IOE and IT graduate and member Sylwia Nowak on why verifying and updating your knowledge is so important

Fri 7 Oct 2022
Posted by: William Barns-Graham
Features

IOE&IT graduation ceremony

In international trade, as with many things, ensuring you have the right information to hand is key.

“It’s mega important to be able to source information correctly,” Sylwia Nowak BA MIEx, the senior customs and foreign trade compliance officer at automotive firm Brose Group, told me. “It’s the priority”.

Nowak leaves nothing to chance when it comes to staying in the loop on the regulatory changes and updates that are pertinent to her role. She is an avid listener to the Institute of Export & International Trade’s webinars and a regular reader of the IOE&IT Daily Update.

“These are the main benefits that I currently use as a member,” she said. “The IOE&IT is very close with the UK government and is one of the first to know about any new changes.”

Trusted expertise

There have been a lot of changes too, particularly since Brexit. She reels off the introduction of the Goods Vehicle Movement Service (GVMS), the switchover to the Customs Declaration Service (CDS) and the government’s plans for a Single Trade Window as key changes that the IOE&IT has informed her about.

“IOE&IT is almost always the first to advise on trade compliance news in this country,” she says.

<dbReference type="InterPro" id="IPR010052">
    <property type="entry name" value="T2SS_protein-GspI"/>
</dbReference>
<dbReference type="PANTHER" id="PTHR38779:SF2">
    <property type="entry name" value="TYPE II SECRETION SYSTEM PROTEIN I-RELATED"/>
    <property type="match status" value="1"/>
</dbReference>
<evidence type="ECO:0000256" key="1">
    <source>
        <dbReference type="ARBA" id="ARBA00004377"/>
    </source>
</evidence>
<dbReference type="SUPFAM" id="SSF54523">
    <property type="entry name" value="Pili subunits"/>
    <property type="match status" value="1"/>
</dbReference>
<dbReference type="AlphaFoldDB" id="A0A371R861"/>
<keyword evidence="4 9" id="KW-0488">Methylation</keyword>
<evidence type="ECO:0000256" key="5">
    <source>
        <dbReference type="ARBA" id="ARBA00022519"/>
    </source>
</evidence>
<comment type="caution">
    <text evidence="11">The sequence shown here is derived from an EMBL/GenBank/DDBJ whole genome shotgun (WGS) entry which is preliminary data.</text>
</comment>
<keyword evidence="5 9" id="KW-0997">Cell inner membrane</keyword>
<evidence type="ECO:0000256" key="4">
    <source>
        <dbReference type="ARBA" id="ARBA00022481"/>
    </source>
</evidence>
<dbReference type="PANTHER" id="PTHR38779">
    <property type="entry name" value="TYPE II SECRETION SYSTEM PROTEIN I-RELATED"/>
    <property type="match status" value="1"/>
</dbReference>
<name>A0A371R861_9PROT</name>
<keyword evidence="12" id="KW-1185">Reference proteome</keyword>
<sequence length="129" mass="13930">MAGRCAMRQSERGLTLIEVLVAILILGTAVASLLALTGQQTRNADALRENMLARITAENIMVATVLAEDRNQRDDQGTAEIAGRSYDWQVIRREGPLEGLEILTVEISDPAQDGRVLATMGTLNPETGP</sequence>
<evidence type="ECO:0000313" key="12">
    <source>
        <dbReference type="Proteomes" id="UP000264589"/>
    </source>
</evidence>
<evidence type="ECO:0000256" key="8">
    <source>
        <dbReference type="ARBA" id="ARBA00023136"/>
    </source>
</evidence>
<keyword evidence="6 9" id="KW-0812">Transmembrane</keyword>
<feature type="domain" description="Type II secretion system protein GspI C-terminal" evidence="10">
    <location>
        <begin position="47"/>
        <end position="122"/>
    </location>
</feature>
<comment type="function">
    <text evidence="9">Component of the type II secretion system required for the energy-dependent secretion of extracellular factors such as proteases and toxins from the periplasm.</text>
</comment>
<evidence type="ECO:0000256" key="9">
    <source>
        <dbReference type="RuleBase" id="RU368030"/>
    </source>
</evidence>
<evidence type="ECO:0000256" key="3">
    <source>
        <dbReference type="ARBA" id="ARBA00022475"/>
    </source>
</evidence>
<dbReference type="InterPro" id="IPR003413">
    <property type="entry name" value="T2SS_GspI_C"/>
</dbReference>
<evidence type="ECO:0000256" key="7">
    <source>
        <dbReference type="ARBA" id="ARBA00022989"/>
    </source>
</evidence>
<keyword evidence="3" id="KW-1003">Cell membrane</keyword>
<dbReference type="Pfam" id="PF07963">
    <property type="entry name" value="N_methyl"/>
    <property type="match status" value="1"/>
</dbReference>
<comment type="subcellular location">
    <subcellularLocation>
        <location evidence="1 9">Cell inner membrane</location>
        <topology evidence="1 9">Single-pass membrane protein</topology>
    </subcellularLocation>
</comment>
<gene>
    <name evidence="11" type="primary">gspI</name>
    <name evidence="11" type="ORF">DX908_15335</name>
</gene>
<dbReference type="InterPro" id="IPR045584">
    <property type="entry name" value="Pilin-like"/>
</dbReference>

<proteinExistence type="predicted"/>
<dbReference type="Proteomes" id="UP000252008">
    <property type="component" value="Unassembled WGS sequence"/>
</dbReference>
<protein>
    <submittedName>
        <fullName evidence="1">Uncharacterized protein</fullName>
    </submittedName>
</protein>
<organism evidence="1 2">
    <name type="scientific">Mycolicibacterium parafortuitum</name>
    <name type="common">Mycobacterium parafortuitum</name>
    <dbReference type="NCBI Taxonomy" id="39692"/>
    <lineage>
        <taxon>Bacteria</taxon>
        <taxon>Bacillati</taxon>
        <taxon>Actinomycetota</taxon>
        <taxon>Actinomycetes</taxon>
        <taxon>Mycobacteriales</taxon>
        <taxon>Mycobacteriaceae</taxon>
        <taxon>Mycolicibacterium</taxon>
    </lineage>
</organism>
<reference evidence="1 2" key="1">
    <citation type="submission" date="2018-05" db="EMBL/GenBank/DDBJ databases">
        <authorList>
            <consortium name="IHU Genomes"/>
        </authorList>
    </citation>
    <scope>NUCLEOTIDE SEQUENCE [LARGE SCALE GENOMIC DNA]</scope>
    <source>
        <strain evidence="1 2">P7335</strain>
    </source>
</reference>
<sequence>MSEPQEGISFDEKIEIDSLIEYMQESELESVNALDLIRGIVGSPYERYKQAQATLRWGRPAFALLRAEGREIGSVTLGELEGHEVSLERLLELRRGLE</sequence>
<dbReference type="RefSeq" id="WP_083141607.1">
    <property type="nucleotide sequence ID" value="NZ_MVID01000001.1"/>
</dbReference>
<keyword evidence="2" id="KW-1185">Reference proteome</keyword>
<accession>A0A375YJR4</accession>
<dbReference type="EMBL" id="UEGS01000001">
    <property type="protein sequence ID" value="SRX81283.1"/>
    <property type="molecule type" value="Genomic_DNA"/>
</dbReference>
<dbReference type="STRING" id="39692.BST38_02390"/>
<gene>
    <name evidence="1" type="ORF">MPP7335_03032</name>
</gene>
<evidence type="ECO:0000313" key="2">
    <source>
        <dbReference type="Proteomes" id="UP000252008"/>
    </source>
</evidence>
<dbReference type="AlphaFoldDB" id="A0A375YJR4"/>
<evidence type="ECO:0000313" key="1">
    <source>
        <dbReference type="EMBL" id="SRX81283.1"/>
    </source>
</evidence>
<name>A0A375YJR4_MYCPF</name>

The role the IOE&IT plays in digesting upcoming or recently introduced changes and then verifying their advice about them is also important.

She explains:

“There’s so much information that’s out there on the internet which isn’t correct and isn’t verified.

“This is important because there are businesses out there basing their trade procedures on advice on YouTube videos created by so-called traders, but the information is incorrect.

“The information needs to be valid because you know that businesses will be basing their procedures and their decisions based on it. So it's mega important to know that the information you’re using is verified.”

Opening doors

Nowak has stayed on as a member since finishing the IOE&IT’s Diploma in World Customs Compliance and Regulation in January 2021. She funded her own studies and completed the course during the pandemic.

“Gaining a professional qualification has massively expanded my options and opportunities in customs and international trade jobs,” she tells me.

She was working at an engineering firm when she decided to do the qualification. A mentor of hers, Liam Noonan, had been teaching her the basics of trade compliance and inspired her to delve deeper.

Doing the course, she learnt about trade’s wider impact on the wider business landscape and on daily life too. She describes this experience as being “like opening a door”.

She tells me:

“When you think about it, trade affects us all the time. When you go to the shop, the goods have come from somewhere.

“Then after Brexit and during the pandemic, you realise how important customs and international trade really is. Consider, for example: free trade agreements, customs regimes such as autonomous tariff quotas, or even additional costs importers needs to bear like import declaration fees especially on goods from the EU after Brexit. They really affect the prices of the goods we buy at the shop.